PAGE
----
Collaboration platforms for communication and file sharing have become immensely popular during the COVID pandemic. However, many tools are not fit to keep our data safe or have suffered severe data breaches. Just think about the Zoom scandal in early 2020.
Ready to improve online collaboration
In 2020, during the first lock downs, companies around the world had to implement collaboration tools all of a sudden. By doing so in a rush, very few looked into potential security risks. Now is the time to re-think the decisions made in spring and look for solutions that are truly fit to allow secure online collaboration – without putting sensitive company data at risk.
When looking for secure tools online, let’s focus on open source tools, preferably encrypted, as these are best fit to secure our data adequately for two reasons:
When the data is encrypted, only the person holding the key can decrypt it. This should be the user or the company rolling out the software for their employees.
When the code for the encryption is published as open source, third parties can verify that the code does what is being advertised. When using proprietary services, you can never know if the encryption works properly or if there is a backdoor included, which lets others access your data as well.
As data breaches grow in number, severity and sophistication, it is important that any data hosted in the cloud is properly encrypted. Only with encryption we can make sure that – even if a breach happened – no one can access the data.
Tools to protect your collaboration
But now, let’s take a look at what tools can protect our data. Here are the best ones in regards to usability and security:
1. Jitsi Meet
This open source tool is great for hosting non-sensitive online conferences. Much like Zoom, the free video-chat tool is easy to use and requires little-to-no on-boarding. As an open source tool, it doesn't sell your data. You don't need an account and you don't need to download anything to start or join a meeting. You just give your meeting a unique name and enter a password that you share with all invited people. The password is super important as it will prevent others from eavesdropping on your conversation. However, keep in mind that Jitsi Meet is not end-to-end encrypted by default. You can turn on end-to-end encryption as long as you are using Jitsi Meet in a browser with support for insertable streams, e. g. Chrome. If you do this, you can also host sensitive meetings confidentially.
For sensitive business meetings online, Wire is highly recommended. End-to-end encryption ensures that no one can listen in on your private conversation. You can discuss anything confidentially, just as if you were meeting in a private conference room. You can use Wire in the browser, or get the Android and iOS apps. You can use it for calls, video calls, messaging and file sharing – all end-to-end encrypted.
3. Signal, Threema
Another excellent choice for encrypted messaging is Threema. This app is also open source. It has a high reputation, particularly because it does not link your phone number to your account, which is great in regards to privacy and anonymity.
4. Mattermost, Element
Mattermost is an open source collaboration platform built for developers. It is a great team messaging app because it blends features of Slack and Microsoft Teams, but the interface is very easy to use. It is a highly scalable app that you can use for team collaboration.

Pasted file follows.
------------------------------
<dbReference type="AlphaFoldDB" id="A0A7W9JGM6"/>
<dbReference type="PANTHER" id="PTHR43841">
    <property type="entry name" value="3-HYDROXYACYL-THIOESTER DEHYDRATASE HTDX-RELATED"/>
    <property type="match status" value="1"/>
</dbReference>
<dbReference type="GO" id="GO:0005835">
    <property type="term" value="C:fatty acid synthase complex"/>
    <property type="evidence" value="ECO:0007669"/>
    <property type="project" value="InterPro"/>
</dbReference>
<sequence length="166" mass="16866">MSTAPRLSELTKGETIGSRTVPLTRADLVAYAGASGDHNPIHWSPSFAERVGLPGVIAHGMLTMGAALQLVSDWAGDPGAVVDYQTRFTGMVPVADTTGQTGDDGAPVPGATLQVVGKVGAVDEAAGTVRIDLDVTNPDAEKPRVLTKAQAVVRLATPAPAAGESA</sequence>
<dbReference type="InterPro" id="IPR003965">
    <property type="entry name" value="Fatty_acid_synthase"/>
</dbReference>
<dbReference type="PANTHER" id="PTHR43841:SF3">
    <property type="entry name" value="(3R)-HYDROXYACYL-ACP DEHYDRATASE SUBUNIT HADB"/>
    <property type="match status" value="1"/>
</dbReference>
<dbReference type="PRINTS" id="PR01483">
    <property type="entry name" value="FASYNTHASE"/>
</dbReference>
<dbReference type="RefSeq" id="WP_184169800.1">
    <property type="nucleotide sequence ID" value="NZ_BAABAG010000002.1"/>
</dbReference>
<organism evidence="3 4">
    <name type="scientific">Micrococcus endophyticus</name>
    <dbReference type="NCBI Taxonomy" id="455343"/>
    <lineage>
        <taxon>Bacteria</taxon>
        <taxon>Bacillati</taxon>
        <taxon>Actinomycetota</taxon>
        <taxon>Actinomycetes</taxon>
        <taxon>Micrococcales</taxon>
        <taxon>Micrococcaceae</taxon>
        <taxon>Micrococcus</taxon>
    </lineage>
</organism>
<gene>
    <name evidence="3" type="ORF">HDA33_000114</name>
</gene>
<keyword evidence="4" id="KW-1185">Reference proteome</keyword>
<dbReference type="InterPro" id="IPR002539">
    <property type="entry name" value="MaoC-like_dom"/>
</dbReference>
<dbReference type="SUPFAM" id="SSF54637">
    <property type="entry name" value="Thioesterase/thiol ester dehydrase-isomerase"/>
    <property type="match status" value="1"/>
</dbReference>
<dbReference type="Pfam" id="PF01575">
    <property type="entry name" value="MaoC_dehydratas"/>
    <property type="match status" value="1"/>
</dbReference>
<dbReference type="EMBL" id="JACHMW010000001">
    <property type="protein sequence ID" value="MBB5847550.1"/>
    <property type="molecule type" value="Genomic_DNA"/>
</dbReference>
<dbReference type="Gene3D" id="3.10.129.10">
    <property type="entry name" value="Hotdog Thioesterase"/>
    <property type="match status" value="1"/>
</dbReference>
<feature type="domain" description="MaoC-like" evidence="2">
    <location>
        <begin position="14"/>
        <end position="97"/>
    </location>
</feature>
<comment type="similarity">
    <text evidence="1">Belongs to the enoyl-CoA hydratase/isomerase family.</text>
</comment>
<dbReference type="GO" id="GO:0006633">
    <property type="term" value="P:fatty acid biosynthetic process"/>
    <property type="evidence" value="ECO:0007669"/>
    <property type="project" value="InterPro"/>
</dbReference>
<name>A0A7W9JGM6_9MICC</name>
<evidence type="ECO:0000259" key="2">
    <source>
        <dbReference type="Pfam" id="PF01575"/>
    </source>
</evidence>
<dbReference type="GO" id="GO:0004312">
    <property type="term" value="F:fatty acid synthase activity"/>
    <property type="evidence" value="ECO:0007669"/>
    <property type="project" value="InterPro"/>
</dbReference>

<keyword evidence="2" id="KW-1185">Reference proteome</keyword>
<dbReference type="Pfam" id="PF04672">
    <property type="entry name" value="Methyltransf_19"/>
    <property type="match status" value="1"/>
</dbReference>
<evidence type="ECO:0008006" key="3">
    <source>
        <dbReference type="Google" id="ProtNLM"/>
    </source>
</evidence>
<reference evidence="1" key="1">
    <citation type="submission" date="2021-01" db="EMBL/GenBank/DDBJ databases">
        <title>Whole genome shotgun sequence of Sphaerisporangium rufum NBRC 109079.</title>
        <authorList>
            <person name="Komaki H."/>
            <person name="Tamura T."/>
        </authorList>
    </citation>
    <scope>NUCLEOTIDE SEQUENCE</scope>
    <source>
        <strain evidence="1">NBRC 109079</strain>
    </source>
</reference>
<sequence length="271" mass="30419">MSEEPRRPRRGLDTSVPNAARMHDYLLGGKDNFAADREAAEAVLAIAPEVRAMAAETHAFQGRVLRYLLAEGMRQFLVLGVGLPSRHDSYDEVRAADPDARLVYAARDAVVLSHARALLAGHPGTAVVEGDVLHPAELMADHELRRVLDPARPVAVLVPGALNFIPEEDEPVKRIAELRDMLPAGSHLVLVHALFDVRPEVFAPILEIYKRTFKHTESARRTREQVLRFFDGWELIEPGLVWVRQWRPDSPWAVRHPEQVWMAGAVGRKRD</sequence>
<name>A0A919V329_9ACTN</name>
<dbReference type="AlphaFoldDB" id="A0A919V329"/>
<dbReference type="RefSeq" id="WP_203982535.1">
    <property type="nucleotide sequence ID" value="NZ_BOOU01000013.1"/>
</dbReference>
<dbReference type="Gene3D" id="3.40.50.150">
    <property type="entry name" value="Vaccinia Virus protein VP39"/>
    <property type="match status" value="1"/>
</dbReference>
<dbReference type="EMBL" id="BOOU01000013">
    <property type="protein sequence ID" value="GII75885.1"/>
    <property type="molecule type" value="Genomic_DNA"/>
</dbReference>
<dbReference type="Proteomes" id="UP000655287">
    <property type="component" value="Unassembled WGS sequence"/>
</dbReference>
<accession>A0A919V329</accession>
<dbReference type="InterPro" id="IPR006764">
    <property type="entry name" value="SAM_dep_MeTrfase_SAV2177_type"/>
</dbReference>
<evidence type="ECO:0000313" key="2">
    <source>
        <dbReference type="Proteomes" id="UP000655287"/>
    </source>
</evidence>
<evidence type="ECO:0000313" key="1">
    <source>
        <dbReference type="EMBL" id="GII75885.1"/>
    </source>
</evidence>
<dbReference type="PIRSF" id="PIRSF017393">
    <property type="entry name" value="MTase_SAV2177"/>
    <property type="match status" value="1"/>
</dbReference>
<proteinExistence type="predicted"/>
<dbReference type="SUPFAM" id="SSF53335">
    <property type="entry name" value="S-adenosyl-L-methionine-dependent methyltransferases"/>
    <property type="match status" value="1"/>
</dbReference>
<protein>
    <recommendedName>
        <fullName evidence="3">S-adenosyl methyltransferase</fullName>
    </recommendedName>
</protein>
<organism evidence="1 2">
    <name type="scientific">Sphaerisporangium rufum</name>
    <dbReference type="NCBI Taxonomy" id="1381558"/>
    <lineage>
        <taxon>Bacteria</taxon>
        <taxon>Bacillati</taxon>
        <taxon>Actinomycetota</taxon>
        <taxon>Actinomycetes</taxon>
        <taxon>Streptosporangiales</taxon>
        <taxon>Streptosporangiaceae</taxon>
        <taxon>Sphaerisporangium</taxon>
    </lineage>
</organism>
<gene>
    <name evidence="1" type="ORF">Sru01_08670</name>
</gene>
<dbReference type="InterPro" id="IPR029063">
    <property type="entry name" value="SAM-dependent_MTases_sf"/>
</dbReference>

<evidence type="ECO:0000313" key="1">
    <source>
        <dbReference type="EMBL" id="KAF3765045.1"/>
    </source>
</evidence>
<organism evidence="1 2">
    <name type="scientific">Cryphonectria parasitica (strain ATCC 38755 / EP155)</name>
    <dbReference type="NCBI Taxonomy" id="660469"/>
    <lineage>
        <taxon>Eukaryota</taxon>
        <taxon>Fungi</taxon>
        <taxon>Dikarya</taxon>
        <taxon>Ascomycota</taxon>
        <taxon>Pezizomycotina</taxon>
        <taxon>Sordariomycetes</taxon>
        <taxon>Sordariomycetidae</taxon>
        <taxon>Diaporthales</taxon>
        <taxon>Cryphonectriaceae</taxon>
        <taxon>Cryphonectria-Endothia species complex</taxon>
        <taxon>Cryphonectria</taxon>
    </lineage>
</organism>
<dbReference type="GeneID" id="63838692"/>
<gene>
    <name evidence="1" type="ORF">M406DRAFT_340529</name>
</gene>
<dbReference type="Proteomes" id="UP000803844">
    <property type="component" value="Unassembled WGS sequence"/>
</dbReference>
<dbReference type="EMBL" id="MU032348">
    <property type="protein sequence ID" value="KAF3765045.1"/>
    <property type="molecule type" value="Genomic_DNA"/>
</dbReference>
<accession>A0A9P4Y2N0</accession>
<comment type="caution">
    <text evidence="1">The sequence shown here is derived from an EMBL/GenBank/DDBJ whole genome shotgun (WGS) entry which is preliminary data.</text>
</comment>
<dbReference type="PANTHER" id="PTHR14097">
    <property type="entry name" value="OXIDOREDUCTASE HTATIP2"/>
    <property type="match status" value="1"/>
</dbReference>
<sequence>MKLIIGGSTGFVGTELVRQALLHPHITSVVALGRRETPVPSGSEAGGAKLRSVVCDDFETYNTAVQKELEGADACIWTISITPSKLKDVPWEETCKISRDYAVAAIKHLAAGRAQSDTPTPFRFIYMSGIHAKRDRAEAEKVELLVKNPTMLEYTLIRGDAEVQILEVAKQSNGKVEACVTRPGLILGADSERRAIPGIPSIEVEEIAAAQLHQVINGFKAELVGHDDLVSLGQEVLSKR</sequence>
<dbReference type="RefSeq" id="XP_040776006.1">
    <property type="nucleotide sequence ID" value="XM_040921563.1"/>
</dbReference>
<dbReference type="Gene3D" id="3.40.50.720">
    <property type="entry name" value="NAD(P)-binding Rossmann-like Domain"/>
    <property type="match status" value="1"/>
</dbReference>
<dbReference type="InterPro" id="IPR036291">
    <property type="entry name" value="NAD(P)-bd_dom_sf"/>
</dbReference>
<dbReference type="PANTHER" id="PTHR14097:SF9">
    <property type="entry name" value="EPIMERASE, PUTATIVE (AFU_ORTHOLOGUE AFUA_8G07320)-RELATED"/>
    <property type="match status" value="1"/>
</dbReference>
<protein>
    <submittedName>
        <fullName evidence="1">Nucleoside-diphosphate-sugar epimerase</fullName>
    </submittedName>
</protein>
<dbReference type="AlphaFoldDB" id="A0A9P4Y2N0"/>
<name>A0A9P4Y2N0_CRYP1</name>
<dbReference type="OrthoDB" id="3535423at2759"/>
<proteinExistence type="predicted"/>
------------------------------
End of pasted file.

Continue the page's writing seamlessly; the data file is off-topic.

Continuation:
Element is a great open source messenger and collaboration tool as well. The Element app is free for everyone, and can be self-hosted or hosted on Matrix.org. It keeps conversations under your control, safe from data-mining and ads, as all data is end-to-end encrypted.
5. SpiderOak, ownCloud, NextCloud, Tresorit
One of the most important tools you’ll need to collaborate online is file sharing. An encrypted, open source tool available is SpiderOak. The company promises that all data is protected with end-to-end encryption so that leakages are impossible, but keep in mind that it is based in the US.
Another good encrypted choice for file storage and file sharing is Tresorit. Tresorit is not open source. Nevertheless, it has a high reputation and is not based in the US.
In case you prefer to self-host your storage and file sharing tool, another good choice is NextCloud or ownCloud. You can use ownCloud as an on-premise solution, or with a trusted service provider or choose ownCloud.online. All data in ownCloud is encrypted and, thus, kept secure from prying eyes.
LibreOffice is a great, open source alternative for Microsoft. It comes as the office suit on Linux and is highly valued among open source fans. It has tools for documents, charts, presentations and more.
For email, many companies still manage their own mail server. On-premise solutions always have the benefit that you are in full control of who has access to your servers and, thus, to your sensitive business data. Nevertheless, the same is true for a hosted solution, but only if all data is encrypted. For instance, Gmail does not protect your privacy with encryption. It is good to know that there is also an encrypted alternative available that will save you long hours of server maintenance: Tutanota. The open source and encrypted email service lets you store all data conveniently in the cloud while the encryption makes sure no third party can gain access to your valuable business information.
Maximum security, minimum effort
Switching from insecure services to these privacy-friendly alternatives comes with minimum effort, but there’s a lot to gain: The confidentiality of your business data. In a world where cyberattacks are becoming more sophisticated and more frequent, we all need to focus on security and make the right choices.
With this little guide you will make sure that your business secrets are properly protected, which will help you to navigate through this crisis.